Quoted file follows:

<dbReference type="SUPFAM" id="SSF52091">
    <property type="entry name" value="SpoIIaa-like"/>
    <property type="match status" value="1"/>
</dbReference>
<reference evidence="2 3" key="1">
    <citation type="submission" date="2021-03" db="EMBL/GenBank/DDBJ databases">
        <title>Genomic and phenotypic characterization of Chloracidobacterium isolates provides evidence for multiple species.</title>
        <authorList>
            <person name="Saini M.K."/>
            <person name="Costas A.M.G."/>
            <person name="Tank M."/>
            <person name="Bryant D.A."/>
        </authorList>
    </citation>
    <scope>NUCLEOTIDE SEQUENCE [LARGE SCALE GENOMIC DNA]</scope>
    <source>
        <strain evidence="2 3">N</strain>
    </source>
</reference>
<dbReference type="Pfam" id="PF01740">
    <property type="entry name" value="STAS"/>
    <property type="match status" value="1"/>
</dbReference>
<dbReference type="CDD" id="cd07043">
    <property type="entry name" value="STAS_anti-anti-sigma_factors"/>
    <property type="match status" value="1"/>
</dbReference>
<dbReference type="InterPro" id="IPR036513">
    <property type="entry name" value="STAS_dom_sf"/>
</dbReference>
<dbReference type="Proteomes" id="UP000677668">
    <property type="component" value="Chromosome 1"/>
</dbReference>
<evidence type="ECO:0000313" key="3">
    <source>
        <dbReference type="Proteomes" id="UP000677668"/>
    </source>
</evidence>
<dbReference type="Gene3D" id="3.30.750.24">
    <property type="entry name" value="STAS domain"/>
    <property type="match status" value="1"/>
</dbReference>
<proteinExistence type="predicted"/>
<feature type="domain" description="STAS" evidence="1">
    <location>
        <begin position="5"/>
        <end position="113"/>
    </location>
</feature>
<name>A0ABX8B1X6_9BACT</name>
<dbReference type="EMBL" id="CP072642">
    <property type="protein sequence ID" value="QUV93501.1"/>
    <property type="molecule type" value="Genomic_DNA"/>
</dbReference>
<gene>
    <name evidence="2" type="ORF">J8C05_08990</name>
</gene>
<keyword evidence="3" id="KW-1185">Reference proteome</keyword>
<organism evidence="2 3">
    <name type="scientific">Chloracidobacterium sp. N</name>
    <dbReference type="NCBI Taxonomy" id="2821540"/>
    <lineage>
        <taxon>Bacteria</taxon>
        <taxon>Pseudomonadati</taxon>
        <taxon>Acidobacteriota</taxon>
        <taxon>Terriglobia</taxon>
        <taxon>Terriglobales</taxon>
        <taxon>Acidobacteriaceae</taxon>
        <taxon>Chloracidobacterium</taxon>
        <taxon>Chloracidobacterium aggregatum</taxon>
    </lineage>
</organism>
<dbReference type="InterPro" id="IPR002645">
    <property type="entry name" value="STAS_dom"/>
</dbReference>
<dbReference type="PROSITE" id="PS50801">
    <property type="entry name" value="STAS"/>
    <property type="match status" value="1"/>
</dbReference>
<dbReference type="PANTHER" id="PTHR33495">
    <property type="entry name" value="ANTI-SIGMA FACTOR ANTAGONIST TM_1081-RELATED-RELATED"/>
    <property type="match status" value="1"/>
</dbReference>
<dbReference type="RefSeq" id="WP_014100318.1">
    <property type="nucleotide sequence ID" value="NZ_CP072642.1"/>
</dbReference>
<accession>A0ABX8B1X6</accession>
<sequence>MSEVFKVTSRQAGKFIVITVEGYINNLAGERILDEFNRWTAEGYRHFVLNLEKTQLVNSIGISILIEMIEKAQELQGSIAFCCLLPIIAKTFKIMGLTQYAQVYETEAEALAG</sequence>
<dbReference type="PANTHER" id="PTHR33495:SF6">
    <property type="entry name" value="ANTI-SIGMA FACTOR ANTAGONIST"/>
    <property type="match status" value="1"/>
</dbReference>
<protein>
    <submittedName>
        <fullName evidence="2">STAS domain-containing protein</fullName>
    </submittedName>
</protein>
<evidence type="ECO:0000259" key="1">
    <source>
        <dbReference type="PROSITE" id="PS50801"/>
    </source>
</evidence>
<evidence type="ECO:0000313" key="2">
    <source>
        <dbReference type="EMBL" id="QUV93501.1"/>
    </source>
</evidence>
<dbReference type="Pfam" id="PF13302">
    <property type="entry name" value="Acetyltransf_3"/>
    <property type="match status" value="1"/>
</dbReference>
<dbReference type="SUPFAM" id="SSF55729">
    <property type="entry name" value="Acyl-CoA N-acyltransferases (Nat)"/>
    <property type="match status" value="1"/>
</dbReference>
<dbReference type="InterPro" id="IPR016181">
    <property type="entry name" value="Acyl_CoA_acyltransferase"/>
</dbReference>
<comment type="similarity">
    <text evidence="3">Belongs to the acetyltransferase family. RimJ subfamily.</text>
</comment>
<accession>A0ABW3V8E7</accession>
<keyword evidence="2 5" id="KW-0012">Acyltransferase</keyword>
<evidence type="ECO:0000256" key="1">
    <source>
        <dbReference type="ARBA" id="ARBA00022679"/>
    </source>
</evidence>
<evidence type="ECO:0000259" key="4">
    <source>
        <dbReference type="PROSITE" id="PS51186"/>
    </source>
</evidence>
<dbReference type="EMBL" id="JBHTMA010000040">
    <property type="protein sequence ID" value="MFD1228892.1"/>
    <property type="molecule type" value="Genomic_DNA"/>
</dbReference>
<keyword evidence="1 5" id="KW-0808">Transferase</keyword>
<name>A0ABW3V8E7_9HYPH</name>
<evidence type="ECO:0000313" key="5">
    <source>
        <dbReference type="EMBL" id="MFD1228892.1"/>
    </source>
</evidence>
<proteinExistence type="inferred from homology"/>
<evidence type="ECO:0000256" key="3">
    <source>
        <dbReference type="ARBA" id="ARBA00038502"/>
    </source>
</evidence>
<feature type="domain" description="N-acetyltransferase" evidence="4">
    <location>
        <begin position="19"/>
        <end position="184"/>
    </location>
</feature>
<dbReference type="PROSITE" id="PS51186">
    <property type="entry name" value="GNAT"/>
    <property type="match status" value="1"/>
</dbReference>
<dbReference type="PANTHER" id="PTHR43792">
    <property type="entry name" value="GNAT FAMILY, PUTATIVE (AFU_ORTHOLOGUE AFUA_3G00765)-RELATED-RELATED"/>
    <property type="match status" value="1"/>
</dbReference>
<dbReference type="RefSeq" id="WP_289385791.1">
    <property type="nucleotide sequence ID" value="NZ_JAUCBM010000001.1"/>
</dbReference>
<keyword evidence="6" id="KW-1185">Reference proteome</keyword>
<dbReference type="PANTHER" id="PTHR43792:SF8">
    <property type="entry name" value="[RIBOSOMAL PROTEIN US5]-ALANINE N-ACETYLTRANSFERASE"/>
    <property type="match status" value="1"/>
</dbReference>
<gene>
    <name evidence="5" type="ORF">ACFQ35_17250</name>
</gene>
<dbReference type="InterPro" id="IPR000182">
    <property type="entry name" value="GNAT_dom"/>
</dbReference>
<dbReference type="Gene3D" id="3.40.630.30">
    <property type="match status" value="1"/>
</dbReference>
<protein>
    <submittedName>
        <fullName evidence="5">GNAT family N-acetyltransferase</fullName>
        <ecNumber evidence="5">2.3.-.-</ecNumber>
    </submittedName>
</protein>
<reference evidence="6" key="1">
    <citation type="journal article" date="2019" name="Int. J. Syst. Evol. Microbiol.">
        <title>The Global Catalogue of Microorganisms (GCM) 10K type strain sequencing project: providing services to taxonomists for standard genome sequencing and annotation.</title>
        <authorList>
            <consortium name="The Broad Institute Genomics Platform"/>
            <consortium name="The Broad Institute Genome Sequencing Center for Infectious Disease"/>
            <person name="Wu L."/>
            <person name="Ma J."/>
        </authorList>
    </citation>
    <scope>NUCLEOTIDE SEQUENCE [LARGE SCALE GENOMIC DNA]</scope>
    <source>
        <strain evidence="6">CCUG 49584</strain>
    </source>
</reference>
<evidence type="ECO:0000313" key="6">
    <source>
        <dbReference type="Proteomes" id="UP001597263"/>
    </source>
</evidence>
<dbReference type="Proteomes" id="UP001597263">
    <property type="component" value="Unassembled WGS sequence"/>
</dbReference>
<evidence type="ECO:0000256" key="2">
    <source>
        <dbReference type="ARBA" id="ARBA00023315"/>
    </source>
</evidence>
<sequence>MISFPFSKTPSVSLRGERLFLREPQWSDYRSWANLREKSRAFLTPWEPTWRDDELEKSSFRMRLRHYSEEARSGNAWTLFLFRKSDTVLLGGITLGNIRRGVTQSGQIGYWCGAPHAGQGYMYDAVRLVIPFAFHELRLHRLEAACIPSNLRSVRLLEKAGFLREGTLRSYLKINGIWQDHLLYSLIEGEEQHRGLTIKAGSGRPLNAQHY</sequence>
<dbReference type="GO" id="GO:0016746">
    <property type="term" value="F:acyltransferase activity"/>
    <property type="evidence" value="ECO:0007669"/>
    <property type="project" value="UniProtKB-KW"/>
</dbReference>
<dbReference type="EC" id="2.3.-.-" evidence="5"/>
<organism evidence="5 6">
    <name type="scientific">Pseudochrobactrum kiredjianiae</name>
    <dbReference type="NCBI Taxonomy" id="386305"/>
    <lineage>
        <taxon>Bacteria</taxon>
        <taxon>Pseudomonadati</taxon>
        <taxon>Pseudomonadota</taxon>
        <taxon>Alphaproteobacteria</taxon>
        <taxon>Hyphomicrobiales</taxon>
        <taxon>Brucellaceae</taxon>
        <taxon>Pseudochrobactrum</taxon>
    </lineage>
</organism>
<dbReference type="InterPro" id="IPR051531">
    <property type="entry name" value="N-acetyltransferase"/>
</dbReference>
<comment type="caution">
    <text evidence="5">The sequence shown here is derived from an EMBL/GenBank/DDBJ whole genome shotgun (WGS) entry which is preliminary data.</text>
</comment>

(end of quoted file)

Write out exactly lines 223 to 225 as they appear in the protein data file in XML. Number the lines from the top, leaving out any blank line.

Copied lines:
<organism evidence="5 6">
    <name type="scientific">Pseudochrobactrum kiredjianiae</name>
    <dbReference type="NCBI Taxonomy" id="386305"/>